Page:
Figure 4 shows the wavelength shift of the transmission minimum versus temperature. The black stars and
the red pentagons have been measured during the heating and the cooling cycle, respectively. Data points for
increasing and decreasing temperatures match very well
for all temperatures, showing no thermal hysteresis of
the MCF device. This stable and accurate performance
up to the highest temperatures should be attributed to the
successful annealing process, which eliminates residual
stress and thermal memory. As shown in Fig 4, the sensor
response can be approximated by two linear fits of the
transmission minimum shift with temperature, for two
temperature ranges. For the temperature range of 100°
C–300°C, a shift of ∼28.7 pm∕°C is obtained. For higher
temperatures in the range of 300°C–1000°C, a sensitivity
of ∼51.7 pm∕°C is obtained. More accurate calibration
can be performed to account for the variations of thermooptic effects with temperature.
In order to demonstrate the reproducibility and accuracy of the response of the MCF temperature sensor, the
heating and cooling cycle was repeated three times with
the same steps and under the same conditions. During all
of these cycles, a maximum variation of less than 2% in a
temperature-induced shift has been measured and no
hysteresis has been observed during any of the tests.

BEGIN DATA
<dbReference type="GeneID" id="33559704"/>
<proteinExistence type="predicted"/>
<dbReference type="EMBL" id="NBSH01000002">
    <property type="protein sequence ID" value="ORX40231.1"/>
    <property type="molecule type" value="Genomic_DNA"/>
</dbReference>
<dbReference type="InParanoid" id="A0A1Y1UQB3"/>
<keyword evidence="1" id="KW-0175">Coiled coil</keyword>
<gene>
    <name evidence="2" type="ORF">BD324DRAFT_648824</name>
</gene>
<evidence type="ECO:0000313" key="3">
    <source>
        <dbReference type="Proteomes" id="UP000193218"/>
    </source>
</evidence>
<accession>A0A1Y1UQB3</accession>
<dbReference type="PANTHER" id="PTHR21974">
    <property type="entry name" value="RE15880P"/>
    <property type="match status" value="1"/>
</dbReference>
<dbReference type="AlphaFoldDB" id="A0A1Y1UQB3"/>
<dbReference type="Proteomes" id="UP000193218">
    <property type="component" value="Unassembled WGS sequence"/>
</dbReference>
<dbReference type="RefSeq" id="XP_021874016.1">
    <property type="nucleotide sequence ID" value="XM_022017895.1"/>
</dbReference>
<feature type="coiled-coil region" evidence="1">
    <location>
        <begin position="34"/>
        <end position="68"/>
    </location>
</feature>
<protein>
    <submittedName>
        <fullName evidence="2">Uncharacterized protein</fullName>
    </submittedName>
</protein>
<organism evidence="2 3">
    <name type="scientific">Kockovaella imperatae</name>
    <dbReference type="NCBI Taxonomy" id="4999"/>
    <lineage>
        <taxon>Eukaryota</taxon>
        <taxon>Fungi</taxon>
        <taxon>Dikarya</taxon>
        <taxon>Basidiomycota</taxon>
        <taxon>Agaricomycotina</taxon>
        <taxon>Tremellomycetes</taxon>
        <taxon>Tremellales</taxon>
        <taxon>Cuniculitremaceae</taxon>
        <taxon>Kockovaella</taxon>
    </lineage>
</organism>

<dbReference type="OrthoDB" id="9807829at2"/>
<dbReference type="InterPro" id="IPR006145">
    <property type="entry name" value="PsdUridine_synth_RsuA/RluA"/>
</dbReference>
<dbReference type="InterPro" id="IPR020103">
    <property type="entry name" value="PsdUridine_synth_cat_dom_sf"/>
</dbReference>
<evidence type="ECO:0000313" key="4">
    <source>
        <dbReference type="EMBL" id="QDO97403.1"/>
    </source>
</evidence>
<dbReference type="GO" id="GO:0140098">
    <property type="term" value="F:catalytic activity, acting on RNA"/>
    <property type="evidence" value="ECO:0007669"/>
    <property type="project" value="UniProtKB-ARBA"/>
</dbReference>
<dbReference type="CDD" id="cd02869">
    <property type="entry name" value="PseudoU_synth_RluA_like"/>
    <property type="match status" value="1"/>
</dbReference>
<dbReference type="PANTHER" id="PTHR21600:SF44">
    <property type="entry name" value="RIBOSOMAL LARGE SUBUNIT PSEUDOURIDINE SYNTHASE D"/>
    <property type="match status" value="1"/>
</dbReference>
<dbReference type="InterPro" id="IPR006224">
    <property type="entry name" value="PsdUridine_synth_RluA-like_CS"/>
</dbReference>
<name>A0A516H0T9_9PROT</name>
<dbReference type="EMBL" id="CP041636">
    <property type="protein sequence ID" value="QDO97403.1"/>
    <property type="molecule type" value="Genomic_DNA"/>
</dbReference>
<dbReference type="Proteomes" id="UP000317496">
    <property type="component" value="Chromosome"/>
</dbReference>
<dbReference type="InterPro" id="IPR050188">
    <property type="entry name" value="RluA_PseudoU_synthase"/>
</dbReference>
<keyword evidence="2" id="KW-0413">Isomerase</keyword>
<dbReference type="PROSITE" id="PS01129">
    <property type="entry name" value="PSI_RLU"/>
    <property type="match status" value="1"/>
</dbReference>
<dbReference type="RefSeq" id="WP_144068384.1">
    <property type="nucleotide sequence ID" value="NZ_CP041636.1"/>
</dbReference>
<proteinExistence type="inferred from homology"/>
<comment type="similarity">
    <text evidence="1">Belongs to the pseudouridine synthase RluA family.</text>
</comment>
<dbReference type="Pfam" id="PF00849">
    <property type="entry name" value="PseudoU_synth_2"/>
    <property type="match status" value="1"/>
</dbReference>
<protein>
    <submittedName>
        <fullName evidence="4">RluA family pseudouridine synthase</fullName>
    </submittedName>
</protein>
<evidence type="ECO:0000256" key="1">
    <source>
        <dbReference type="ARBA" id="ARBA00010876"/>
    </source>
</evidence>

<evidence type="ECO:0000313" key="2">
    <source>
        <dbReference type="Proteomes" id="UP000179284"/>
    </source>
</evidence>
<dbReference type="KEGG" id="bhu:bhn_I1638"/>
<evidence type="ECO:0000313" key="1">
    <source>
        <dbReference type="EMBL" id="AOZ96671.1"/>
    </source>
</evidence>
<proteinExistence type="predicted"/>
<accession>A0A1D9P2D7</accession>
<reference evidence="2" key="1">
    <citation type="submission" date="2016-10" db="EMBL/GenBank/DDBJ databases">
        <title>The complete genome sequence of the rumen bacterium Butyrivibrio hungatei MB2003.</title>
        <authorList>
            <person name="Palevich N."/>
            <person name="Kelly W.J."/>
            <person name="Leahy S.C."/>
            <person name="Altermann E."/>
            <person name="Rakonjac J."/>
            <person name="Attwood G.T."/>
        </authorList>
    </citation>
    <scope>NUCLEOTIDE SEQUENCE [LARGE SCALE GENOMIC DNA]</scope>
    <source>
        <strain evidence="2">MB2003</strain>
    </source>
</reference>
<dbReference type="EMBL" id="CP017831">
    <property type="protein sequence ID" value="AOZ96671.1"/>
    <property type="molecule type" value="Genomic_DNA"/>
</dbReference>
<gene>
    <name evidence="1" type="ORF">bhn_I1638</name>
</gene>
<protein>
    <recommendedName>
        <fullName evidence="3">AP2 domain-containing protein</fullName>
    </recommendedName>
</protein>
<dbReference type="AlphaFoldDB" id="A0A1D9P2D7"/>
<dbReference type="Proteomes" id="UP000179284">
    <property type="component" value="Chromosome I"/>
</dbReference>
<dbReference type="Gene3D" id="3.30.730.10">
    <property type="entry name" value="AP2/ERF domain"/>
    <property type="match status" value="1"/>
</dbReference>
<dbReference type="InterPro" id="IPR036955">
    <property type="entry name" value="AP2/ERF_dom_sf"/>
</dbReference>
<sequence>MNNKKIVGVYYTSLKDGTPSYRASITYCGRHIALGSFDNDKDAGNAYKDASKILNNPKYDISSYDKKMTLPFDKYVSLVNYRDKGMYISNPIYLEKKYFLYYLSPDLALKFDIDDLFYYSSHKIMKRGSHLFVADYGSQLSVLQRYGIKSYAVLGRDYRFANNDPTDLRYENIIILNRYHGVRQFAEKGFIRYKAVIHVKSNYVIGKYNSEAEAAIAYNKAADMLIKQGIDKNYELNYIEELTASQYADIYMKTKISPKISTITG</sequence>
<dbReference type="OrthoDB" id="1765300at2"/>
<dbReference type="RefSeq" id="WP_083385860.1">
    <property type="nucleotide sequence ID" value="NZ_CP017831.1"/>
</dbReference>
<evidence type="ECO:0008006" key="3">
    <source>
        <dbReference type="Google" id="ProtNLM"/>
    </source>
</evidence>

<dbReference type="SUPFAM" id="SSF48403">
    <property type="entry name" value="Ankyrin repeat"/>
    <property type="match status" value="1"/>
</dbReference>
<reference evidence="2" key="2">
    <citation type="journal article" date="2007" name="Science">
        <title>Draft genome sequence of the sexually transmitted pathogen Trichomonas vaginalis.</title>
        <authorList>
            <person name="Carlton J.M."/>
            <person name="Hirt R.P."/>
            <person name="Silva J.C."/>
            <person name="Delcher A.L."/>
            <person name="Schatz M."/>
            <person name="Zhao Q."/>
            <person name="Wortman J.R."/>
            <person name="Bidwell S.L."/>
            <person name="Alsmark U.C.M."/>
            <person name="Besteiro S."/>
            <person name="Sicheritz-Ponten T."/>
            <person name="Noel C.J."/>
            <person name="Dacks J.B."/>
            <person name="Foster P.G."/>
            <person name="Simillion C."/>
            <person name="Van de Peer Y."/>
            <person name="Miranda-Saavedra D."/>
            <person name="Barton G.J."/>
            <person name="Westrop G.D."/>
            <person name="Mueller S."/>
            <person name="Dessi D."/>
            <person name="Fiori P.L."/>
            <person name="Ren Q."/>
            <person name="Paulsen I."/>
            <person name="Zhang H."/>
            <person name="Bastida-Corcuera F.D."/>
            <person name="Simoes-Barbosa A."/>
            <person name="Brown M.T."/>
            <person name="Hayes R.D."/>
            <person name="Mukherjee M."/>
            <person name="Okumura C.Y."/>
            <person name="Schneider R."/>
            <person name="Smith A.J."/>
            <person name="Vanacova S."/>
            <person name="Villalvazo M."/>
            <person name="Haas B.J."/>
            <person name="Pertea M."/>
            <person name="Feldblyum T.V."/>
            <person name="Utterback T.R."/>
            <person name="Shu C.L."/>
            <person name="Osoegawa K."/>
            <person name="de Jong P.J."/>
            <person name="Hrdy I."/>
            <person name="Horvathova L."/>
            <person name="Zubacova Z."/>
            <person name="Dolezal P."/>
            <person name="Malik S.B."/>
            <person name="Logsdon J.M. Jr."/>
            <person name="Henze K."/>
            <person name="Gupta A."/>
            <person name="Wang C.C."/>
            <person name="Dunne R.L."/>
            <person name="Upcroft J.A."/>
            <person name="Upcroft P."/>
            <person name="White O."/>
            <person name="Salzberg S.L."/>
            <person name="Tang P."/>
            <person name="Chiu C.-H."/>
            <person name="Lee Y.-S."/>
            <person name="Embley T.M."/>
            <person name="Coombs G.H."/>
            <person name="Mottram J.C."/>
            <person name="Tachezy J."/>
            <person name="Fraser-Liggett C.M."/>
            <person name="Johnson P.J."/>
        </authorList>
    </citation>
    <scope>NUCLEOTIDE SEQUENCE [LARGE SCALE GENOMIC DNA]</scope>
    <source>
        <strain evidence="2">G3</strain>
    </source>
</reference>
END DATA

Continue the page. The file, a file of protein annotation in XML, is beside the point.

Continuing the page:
This further emphasized the repeatability and reliability
of the MCF sensor performance during high-temperature
To further prove the sensor’s stability at high temperatures, the sensor was exposed to 1000°C for 5 h and subsequently passively cooled down in 100°C steps. Figure 5
shows the time evolution of the wavelength (red spheres)
and temperature shift (blue line) as the MCF was heated,
kept at 1000°C, and cooled down to room temperature. A
very stable response from the sensor was observed at
long time measurements under high-temperature conditions. It is very important to highlight that this heating
was kept at 1000°C and the cooling cycle was also repeated three times, obtaining the same results each time
Fig. 5. Time evolution of the wavelength shift of the MCF
sensor (red dots) during a long cycle of temperature variations
for all tests. Figure 5 also shows that during the complete
cycle, the MCF sensor exhibited a maximum wavelength
deviation of ∼0.5 nm, equivalent to 9.6°C.
In conclusion, we have demonstrated a very simple sensor device with highly stable performance based on a
Ge-doped seven-core fiber that provides sharp spectral
features due to mode interference effects suitable for optical interrogation. The high stability and repeatability of
the sensor were corroborated keeping for 5 h at 1000°C
and performing several thermal cycling experiments. We
have demonstrated the reproducibility of temperature
measurements with an error of less than 2%. Between
100°C and 1000°C, the sensitivity of our device is
∼52 pm∕°C. This type of sensor is very promising due
to its high sensitivity and simple fabrication process, resulting in a fiber device with reproducibility, reliability,
compactness, and low cost. Our new approach to MCFbased high-temperature sensors compares favorably with
other high-temperature fiber sensors, however, at reduced levels of complexity in fabrication and operation.
J. Enrique Antonio-Lopez would like to thank the
Mexican Council of Science and Technology (CONACyT)
for the postdoctoral scholarship granted to him.